The Treatment for Hair Loss in Women
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The Treatment for Hair Loss in Women

If you think that having a bad hair day is the pits, once you start losing your hair, that term takes on a whole new meaning. Women experience hair loss for a variety of reasons, but the end result can lead to despair and frustration. If you start losing hair, your body is trying to tell you that something is wrong, according to Web MD.

Temporary Versus Permanent

Hair loss can be just a temporary event caused by stress, pregnancy or certain medications. In most cases, the hair will grow back when the event causing the hair loss stops, according to the American Hair Loss Association (AHLA). Unfortunately, the most common reason for hair loss in women is not the temporary kind. It is because of androgenetic alopecia, female-pattern hair loss, caused by a hormone problem or from a gene you inherited.

Start Treatment Early

It is best to begin treatment for androgenetic alopecia as soon as you notice the hair loss in order to save your hair follicles. If you do begin late, you can still receive benefit from treatment by preventing more hair loss. The earlier you start, though, the better chances you will have for growing back the hair that was lost. Stopping treatment will cause hair loss to begin again.

FDA-Approved Drugs

Minoxidil is the only treatment approved by the U.S. Food and Drug Administration (FDA) for hair loss in women. Applying minoxidil directly to the scalp can stimulate hair growth in some women. Because minoxidil does not work for everybody, the AHLA recommends that you get advice from a hair loss specialist about taking other types of medication that have an “off-label” use as a hair loss treatment. Off-label means that the drug has been approved by the FDA for a different use other than hair loss. Finasteride, sold as Propecia, is another drug approved by the FDA, but for men only. It causes birth defects in boys if pregnant women take it.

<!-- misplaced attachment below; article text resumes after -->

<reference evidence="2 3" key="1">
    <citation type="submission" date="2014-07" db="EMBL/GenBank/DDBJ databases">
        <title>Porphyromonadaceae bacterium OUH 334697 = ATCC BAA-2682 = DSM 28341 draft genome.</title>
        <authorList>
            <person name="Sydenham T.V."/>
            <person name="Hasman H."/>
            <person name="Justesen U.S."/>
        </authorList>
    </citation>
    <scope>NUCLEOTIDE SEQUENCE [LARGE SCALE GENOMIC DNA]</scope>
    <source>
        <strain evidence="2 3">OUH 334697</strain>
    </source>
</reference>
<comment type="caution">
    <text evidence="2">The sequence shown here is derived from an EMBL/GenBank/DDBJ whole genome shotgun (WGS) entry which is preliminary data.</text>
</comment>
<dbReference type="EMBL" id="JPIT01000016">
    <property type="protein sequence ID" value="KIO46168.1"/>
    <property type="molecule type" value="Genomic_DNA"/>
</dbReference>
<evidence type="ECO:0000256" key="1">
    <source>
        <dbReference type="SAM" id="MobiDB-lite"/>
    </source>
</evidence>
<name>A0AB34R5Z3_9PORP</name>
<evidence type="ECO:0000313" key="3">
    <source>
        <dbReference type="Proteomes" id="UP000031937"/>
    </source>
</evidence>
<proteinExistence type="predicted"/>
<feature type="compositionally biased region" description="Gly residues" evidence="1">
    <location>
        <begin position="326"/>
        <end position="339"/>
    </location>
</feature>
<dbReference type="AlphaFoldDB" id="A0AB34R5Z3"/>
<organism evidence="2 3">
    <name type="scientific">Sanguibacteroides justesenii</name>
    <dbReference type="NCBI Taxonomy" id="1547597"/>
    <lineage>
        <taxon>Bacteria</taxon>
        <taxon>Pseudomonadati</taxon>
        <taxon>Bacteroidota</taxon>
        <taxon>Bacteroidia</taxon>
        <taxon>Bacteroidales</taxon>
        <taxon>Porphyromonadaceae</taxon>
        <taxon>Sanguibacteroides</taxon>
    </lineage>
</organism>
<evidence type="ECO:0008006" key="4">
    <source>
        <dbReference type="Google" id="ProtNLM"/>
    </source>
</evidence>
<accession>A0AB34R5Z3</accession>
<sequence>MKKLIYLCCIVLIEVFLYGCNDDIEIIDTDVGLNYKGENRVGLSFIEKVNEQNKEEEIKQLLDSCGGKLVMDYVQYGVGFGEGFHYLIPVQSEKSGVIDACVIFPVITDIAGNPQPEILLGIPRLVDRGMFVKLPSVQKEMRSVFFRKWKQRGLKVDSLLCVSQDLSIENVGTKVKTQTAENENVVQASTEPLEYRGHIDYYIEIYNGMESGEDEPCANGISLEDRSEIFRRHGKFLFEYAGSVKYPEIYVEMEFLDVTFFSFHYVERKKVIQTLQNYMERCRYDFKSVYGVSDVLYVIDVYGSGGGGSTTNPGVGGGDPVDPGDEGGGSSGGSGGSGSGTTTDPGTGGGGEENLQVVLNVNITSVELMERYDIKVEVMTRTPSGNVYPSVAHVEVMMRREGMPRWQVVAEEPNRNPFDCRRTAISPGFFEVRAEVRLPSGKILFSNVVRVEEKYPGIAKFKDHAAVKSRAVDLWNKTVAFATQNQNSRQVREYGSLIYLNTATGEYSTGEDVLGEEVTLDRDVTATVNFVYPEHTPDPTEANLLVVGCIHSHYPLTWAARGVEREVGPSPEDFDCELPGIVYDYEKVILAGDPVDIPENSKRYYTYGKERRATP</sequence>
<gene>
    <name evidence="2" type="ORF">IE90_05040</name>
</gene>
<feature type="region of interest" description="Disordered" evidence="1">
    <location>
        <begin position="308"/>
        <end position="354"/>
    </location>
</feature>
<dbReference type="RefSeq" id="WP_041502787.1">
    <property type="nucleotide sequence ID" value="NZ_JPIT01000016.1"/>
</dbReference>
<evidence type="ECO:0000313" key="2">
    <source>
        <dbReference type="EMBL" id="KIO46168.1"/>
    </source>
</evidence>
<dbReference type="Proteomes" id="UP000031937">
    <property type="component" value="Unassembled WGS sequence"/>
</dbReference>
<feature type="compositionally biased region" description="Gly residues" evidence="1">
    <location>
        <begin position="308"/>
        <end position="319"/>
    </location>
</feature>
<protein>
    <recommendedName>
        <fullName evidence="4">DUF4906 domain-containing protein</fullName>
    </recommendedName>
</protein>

Off-Label Drugs

Spironolactone, also known as Aldactone, is a diuretic (water pill), used for high blood pressure and edema, that can work by lowering androgen levels in the body. Too much androgen can lead to hair loss. Aldactone also blocks dihydrotesterone, the hormone responsible for hair loss. Cimetidine, known as Tagamet, used to treat ulcers, works in a similar way to Aldactone.

HRT and The Pill

Women who lose hair during menopause often start growing their hair back if they start hormone replacement therapy (HRT) that contains estrogen and progesterone. Low androgen index birth control pills can also help. You must speak to your doctor if you plan to take oral contraceptives mainly as a hair loss treatment, according to the AHLA.


Nizoral shampoo can help with hair loss because of its active ingredient, ketoconazole, which is an anti-androgenic medication that also reduces testosterone production. Nizoral has an over-the-counter version with 1 percent ketoconazole, or you can get the prescription strength, which has 2 percent ketoconazole.

Good Foods For Healthy Hair

Healthy eating is good for healthy hair. Foods that are high in protein and that are low in carbs and fat may not grow back hair you lost, but they will help to keep your hair healthier, according to dermatologist Michael Reed, MD of New York University Medical Center in a Web MD article. Include omega-3 fatty acids from fish, walnuts and soy and canola oil. Make sure you get enough iron in your diet from broccoli or brewer’s yeast. Vitamin B12 is good for hair, found in eggs, meat and poultry. Many dermatologists also recommend biotin supplements.

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